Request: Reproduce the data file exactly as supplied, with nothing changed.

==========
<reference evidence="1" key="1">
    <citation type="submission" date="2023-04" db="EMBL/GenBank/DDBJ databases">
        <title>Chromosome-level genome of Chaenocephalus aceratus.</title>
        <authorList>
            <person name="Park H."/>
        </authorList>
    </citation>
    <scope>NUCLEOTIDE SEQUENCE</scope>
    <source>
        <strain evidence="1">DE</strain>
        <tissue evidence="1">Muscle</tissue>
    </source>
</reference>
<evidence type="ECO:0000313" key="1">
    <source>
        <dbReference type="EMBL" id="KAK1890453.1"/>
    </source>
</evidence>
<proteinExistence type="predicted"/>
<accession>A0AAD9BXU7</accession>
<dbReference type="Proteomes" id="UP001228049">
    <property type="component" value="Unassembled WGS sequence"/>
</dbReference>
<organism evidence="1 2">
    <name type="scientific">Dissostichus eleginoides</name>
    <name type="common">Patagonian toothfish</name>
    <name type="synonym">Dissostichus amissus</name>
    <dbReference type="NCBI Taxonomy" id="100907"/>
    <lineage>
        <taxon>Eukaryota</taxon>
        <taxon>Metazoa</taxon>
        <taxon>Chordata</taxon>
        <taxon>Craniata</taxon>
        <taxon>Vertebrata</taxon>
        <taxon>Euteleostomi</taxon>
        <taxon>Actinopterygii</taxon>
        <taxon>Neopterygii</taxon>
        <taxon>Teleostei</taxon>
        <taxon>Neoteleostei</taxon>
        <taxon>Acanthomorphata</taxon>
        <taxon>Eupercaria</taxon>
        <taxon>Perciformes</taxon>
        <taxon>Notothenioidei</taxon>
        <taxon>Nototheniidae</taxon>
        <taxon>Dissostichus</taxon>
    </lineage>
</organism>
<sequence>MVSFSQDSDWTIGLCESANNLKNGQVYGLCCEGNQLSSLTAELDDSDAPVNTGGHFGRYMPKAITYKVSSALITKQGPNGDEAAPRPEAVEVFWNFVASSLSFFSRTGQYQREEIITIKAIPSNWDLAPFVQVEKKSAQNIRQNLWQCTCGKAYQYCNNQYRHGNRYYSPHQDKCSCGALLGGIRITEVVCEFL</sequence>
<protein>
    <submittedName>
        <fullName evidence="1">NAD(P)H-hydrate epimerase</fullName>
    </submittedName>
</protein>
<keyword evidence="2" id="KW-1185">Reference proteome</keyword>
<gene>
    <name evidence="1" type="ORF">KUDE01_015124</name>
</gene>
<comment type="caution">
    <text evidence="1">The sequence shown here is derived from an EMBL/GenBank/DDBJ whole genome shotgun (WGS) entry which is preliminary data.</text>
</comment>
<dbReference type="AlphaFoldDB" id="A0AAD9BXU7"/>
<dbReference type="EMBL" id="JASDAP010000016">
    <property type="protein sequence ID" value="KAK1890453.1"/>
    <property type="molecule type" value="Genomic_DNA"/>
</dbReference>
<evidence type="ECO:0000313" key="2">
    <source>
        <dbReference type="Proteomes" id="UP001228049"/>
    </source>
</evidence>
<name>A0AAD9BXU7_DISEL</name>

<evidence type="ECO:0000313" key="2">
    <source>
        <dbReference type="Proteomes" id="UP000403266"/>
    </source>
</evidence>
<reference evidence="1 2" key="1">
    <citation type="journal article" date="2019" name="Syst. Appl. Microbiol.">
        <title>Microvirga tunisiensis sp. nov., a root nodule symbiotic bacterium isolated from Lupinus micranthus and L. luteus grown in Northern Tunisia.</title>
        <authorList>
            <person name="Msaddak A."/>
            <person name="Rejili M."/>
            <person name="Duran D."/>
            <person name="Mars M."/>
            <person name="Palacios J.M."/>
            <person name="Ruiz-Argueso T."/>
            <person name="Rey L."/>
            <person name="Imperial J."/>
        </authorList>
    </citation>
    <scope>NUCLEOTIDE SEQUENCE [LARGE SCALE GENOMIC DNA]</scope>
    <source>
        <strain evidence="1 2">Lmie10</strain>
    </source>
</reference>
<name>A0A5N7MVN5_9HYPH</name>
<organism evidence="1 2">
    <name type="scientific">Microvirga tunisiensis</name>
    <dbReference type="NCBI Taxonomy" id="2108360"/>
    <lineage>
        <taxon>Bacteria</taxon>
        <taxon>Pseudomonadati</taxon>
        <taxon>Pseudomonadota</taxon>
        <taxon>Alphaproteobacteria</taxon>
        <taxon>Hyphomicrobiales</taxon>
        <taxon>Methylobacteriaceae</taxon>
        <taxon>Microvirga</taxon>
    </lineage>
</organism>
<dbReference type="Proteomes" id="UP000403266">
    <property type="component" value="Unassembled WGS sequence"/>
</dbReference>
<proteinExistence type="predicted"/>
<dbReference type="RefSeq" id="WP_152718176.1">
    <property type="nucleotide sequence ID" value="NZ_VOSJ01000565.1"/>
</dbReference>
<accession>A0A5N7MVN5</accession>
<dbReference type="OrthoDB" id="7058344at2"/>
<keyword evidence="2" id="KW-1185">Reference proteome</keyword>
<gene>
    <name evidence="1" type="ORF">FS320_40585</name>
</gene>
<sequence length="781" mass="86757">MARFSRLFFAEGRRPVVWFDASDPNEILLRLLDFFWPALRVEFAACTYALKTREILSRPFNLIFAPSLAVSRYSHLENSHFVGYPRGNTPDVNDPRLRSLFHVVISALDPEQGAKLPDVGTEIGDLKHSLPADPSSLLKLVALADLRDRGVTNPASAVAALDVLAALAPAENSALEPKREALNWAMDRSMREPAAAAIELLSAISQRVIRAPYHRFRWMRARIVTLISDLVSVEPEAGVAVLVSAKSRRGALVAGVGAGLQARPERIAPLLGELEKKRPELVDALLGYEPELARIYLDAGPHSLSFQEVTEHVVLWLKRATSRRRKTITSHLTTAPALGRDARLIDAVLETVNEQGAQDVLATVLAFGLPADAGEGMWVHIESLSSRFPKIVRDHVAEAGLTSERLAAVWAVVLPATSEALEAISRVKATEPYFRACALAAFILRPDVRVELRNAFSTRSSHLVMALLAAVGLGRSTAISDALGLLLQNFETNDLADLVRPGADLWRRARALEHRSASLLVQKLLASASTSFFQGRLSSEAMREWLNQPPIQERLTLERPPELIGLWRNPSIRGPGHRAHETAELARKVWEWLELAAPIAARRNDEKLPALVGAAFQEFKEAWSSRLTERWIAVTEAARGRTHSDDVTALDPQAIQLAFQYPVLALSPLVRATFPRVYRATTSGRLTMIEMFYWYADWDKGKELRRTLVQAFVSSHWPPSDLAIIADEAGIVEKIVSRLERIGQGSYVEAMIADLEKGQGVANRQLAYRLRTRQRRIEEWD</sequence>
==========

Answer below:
<reference evidence="1" key="1">
    <citation type="submission" date="2023-04" db="EMBL/GenBank/DDBJ databases">
        <title>Chromosome-level genome of Chaenocephalus aceratus.</title>
        <authorList>
            <person name="Park H."/>
        </authorList>
    </citation>
    <scope>NUCLEOTIDE SEQUENCE</scope>
    <source>
        <strain evidence="1">DE</strain>
        <tissue evidence="1">Muscle</tissue>
    </source>
</reference>
<evidence type="ECO:0000313" key="1">
    <source>
        <dbReference type="EMBL" id="KAK1890453.1"/>
    </source>
</evidence>
<proteinExistence type="predicted"/>
<accession>A0AAD9BXU7</accession>
<dbReference type="Proteomes" id="UP001228049">
    <property type="component" value="Unassembled WGS sequence"/>
</dbReference>
<organism evidence="1 2">
    <name type="scientific">Dissostichus eleginoides</name>
    <name type="common">Patagonian toothfish</name>
    <name type="synonym">Dissostichus amissus</name>
    <dbReference type="NCBI Taxonomy" id="100907"/>
    <lineage>
        <taxon>Eukaryota</taxon>
        <taxon>Metazoa</taxon>
        <taxon>Chordata</taxon>
        <taxon>Craniata</taxon>
        <taxon>Vertebrata</taxon>
        <taxon>Euteleostomi</taxon>
        <taxon>Actinopterygii</taxon>
        <taxon>Neopterygii</taxon>
        <taxon>Teleostei</taxon>
        <taxon>Neoteleostei</taxon>
        <taxon>Acanthomorphata</taxon>
        <taxon>Eupercaria</taxon>
        <taxon>Perciformes</taxon>
        <taxon>Notothenioidei</taxon>
        <taxon>Nototheniidae</taxon>
        <taxon>Dissostichus</taxon>
    </lineage>
</organism>
<sequence>MVSFSQDSDWTIGLCESANNLKNGQVYGLCCEGNQLSSLTAELDDSDAPVNTGGHFGRYMPKAITYKVSSALITKQGPNGDEAAPRPEAVEVFWNFVASSLSFFSRTGQYQREEIITIKAIPSNWDLAPFVQVEKKSAQNIRQNLWQCTCGKAYQYCNNQYRHGNRYYSPHQDKCSCGALLGGIRITEVVCEFL</sequence>
<protein>
    <submittedName>
        <fullName evidence="1">NAD(P)H-hydrate epimerase</fullName>
    </submittedName>
</protein>
<keyword evidence="2" id="KW-1185">Reference proteome</keyword>
<gene>
    <name evidence="1" type="ORF">KUDE01_015124</name>
</gene>
<comment type="caution">
    <text evidence="1">The sequence shown here is derived from an EMBL/GenBank/DDBJ whole genome shotgun (WGS) entry which is preliminary data.</text>
</comment>
<dbReference type="AlphaFoldDB" id="A0AAD9BXU7"/>
<dbReference type="EMBL" id="JASDAP010000016">
    <property type="protein sequence ID" value="KAK1890453.1"/>
    <property type="molecule type" value="Genomic_DNA"/>
</dbReference>
<evidence type="ECO:0000313" key="2">
    <source>
        <dbReference type="Proteomes" id="UP001228049"/>
    </source>
</evidence>
<name>A0AAD9BXU7_DISEL</name>

<evidence type="ECO:0000313" key="2">
    <source>
        <dbReference type="Proteomes" id="UP000403266"/>
    </source>
</evidence>
<reference evidence="1 2" key="1">
    <citation type="journal article" date="2019" name="Syst. Appl. Microbiol.">
        <title>Microvirga tunisiensis sp. nov., a root nodule symbiotic bacterium isolated from Lupinus micranthus and L. luteus grown in Northern Tunisia.</title>
        <authorList>
            <person name="Msaddak A."/>
            <person name="Rejili M."/>
            <person name="Duran D."/>
            <person name="Mars M."/>
            <person name="Palacios J.M."/>
            <person name="Ruiz-Argueso T."/>
            <person name="Rey L."/>
            <person name="Imperial J."/>
        </authorList>
    </citation>
    <scope>NUCLEOTIDE SEQUENCE [LARGE SCALE GENOMIC DNA]</scope>
    <source>
        <strain evidence="1 2">Lmie10</strain>
    </source>
</reference>
<name>A0A5N7MVN5_9HYPH</name>
<organism evidence="1 2">
    <name type="scientific">Microvirga tunisiensis</name>
    <dbReference type="NCBI Taxonomy" id="2108360"/>
    <lineage>
        <taxon>Bacteria</taxon>
        <taxon>Pseudomonadati</taxon>
        <taxon>Pseudomonadota</taxon>
        <taxon>Alphaproteobacteria</taxon>
        <taxon>Hyphomicrobiales</taxon>
        <taxon>Methylobacteriaceae</taxon>
        <taxon>Microvirga</taxon>
    </lineage>
</organism>
<dbReference type="Proteomes" id="UP000403266">
    <property type="component" value="Unassembled WGS sequence"/>
</dbReference>
<proteinExistence type="predicted"/>
<dbReference type="RefSeq" id="WP_152718176.1">
    <property type="nucleotide sequence ID" value="NZ_VOSJ01000565.1"/>
</dbReference>
<accession>A0A5N7MVN5</accession>
<dbReference type="OrthoDB" id="7058344at2"/>
<keyword evidence="2" id="KW-1185">Reference proteome</keyword>
<gene>
    <name evidence="1" type="ORF">FS320_40585</name>
</gene>
<sequence length="781" mass="86757">MARFSRLFFAEGRRPVVWFDASDPNEILLRLLDFFWPALRVEFAACTYALKTREILSRPFNLIFAPSLAVSRYSHLENSHFVGYPRGNTPDVNDPRLRSLFHVVISALDPEQGAKLPDVGTEIGDLKHSLPADPSSLLKLVALADLRDRGVTNPASAVAALDVLAALAPAENSALEPKREALNWAMDRSMREPAAAAIELLSAISQRVIRAPYHRFRWMRARIVTLISDLVSVEPEAGVAVLVSAKSRRGALVAGVGAGLQARPERIAPLLGELEKKRPELVDALLGYEPELARIYLDAGPHSLSFQEVTEHVVLWLKRATSRRRKTITSHLTTAPALGRDARLIDAVLETVNEQGAQDVLATVLAFGLPADAGEGMWVHIESLSSRFPKIVRDHVAEAGLTSERLAAVWAVVLPATSEALEAISRVKATEPYFRACALAAFILRPDVRVELRNAFSTRSSHLVMALLAAVGLGRSTAISDALGLLLQNFETNDLADLVRPGADLWRRARALEHRSASLLVQKLLASASTSFFQGRLSSEAMREWLNQPPIQERLTLERPPELIGLWRNPSIRGPGHRAHETAELARKVWEWLELAAPIAARRNDEKLPALVGAAFQEFKEAWSSRLTERWIAVTEAARGRTHSDDVTALDPQAIQLAFQYPVLALSPLVRATFPRVYRATTSGRLTMIEMFYWYADWDKGKELRRTLVQAFVSSHWPPSDLAIIADEAGIVEKIVSRLERIGQGSYVEAMIADLEKGQGVANRQLAYRLRTRQRRIEEWD</sequence>